Tuesday, January 31, 2012

Learning to stay quiet

I just got off the phone with the rehab facility that takes care of the therapies for Pumpkin. The kind woman on the other end of the phone said, "Pumpkin has her six months evaluations today in OT, speech, and oh, um...PT too. You need to come by the office today to meet with the therapists."

Oh holy potatoes! No notice?! When I've got two little ones?! And I work from home?!

So my answer was, "I'm sorry. I can't do this today. I need more notice than calling me the day of these appointments."

And then I was quiet.

Quite often I would try to fill the uncomfortable space with random apologies or just niceties. But today I tried really hard to just be quiet. I did tell her that I have little ones at home and a job. But that was about it.

So the kind woman on the other end of of the phone said, "Maybe you could come by this afternoon then?"

I literally responded, "You mean when my children are taking a nap? Um, no. I cannot."

And then I was quiet.

She didn't know what to do. She stammered a bit and said she'd call me back.



This year I'm working on saying YES more. I want to say yes to my husband more. I want to say yes to my children more. Even when my answer is no, I can phrase it through a yes. For example, "Yes you may play video games...after you finish your homework." And little things like cookies can be for breakfast. If you're only going to offer up one a day to your kids does it matter whether they eat it after breakfast or after supper? Yes is so much more fun.


And when my answer needs to be no, I'm going to work on saying "no" and then just being quiet.


The kind woman at the rehab facility just called me back. It seems they are going to go ahead and do Pumpkin's evaluations today. Then the nice therapists will call me on the phone with the results.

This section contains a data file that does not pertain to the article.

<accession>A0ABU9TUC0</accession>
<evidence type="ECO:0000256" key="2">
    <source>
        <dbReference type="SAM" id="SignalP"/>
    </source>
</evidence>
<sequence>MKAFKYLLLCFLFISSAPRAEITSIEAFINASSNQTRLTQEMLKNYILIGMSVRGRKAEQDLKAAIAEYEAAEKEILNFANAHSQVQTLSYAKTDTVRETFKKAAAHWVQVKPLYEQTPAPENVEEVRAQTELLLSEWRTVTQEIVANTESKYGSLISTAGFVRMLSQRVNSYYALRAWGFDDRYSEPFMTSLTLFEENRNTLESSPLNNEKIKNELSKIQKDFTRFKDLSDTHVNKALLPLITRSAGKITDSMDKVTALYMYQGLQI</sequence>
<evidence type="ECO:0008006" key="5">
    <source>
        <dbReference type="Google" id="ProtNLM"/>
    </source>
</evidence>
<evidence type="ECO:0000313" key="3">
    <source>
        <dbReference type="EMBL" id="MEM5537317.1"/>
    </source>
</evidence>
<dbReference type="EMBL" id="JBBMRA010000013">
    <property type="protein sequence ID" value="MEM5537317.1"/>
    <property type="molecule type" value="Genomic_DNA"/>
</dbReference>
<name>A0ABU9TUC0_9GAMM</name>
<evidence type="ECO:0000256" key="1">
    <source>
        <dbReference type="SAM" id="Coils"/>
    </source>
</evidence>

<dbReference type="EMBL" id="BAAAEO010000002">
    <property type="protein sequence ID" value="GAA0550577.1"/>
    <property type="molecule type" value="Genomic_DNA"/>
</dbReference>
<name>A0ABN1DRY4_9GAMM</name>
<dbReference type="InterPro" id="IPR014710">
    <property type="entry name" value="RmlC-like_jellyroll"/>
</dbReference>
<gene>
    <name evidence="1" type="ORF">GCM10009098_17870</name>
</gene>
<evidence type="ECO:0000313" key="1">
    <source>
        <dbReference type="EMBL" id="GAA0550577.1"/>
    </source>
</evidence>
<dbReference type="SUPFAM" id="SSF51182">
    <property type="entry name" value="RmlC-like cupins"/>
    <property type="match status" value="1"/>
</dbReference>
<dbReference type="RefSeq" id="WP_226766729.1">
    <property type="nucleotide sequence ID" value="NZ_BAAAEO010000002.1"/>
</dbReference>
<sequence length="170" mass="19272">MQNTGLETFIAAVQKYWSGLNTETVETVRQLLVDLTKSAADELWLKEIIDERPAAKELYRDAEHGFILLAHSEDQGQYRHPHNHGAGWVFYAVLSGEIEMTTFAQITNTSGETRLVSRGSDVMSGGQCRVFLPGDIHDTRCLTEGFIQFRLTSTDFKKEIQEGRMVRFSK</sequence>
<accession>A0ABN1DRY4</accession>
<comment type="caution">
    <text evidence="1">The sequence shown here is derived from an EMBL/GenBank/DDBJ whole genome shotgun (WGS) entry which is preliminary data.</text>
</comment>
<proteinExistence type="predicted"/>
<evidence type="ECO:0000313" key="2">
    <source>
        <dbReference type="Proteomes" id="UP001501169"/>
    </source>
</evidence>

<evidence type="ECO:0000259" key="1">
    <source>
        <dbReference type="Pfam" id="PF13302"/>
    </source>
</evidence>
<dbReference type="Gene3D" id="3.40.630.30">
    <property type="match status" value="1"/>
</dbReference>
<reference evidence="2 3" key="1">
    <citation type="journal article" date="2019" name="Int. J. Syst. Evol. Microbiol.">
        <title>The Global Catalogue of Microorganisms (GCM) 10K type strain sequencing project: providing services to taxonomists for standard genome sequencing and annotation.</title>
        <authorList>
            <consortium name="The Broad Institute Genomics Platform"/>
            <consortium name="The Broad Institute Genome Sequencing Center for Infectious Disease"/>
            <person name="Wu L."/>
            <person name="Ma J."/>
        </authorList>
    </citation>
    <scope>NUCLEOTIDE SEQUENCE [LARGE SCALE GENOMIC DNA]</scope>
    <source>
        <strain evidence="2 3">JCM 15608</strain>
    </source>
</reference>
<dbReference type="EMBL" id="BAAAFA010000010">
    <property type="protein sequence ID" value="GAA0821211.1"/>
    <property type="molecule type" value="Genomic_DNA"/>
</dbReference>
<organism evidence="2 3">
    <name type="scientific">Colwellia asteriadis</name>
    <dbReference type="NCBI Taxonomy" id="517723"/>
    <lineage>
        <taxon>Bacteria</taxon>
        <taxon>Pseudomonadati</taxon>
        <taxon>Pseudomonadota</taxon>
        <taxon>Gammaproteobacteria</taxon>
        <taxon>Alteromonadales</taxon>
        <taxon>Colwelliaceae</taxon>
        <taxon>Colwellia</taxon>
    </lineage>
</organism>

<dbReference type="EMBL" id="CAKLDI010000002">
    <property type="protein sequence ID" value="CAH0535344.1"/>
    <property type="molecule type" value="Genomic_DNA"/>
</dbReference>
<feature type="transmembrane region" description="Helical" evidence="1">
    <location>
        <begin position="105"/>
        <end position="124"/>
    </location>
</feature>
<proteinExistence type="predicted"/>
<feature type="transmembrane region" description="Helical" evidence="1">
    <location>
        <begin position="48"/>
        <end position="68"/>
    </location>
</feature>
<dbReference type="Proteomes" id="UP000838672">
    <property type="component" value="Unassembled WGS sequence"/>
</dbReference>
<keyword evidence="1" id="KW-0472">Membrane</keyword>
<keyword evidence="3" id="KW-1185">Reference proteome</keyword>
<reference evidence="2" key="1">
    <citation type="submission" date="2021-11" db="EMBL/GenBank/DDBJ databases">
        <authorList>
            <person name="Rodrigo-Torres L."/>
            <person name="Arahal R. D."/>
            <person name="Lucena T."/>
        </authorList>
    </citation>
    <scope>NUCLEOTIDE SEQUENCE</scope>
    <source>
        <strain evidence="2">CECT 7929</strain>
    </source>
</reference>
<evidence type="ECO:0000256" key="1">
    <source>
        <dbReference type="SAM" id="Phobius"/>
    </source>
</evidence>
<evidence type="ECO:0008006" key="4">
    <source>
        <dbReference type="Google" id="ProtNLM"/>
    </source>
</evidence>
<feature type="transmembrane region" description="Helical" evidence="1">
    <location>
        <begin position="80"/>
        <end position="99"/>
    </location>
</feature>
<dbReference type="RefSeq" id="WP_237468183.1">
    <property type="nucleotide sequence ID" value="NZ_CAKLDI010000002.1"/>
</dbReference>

____

And lest you think I'm insensitive here... I believe the therapies are being done completely wrong where I live. They do NOT involve the parents in the process at all -- except for every six months when they have an evaluation. But I try, as hard as I can anyway, to stay in contact with the therapists more frequently than every six months. I call when I have questions. I try to mirror what I'm working on at home with what they are doing in therapy. So really, I know what they are going to find out in the "evaluations". I'm no dummy. And I don't need to waste 3 hours of my day sitting in an office with two small children so I can meet with 3 different therapists to find out that Pumpkin is still severely mentally retarded, she's making very, very slow progress, and they will keep working with her.

6 comments:

Cheryl said...

You did the right thing- I'm proud of you!

Mitzy said...

Way to go! Learning to stay quiet is a great technique to use in foster care and life in general.

There are always times for speaking up, but it is crucial to learn when to use silence too.

Me said...

I want to be just like you:) Foster care is new to us and I have never been one to say no but some of their requests are impossible. I really need to learn to say NO.

MamaFoster said...

i love it that you did what was best for you and the kids. sometimes "professionals" are just ridiculous.

noisycolorfullively said...

Amen sister! My favorite thing to do when I get those last minute calls is say no and be quiet. If I can be accomodating, I will certainly try, but come on! I'm a person, with a schedule, not a nanny bot.

Mama P said...

You GO, mama!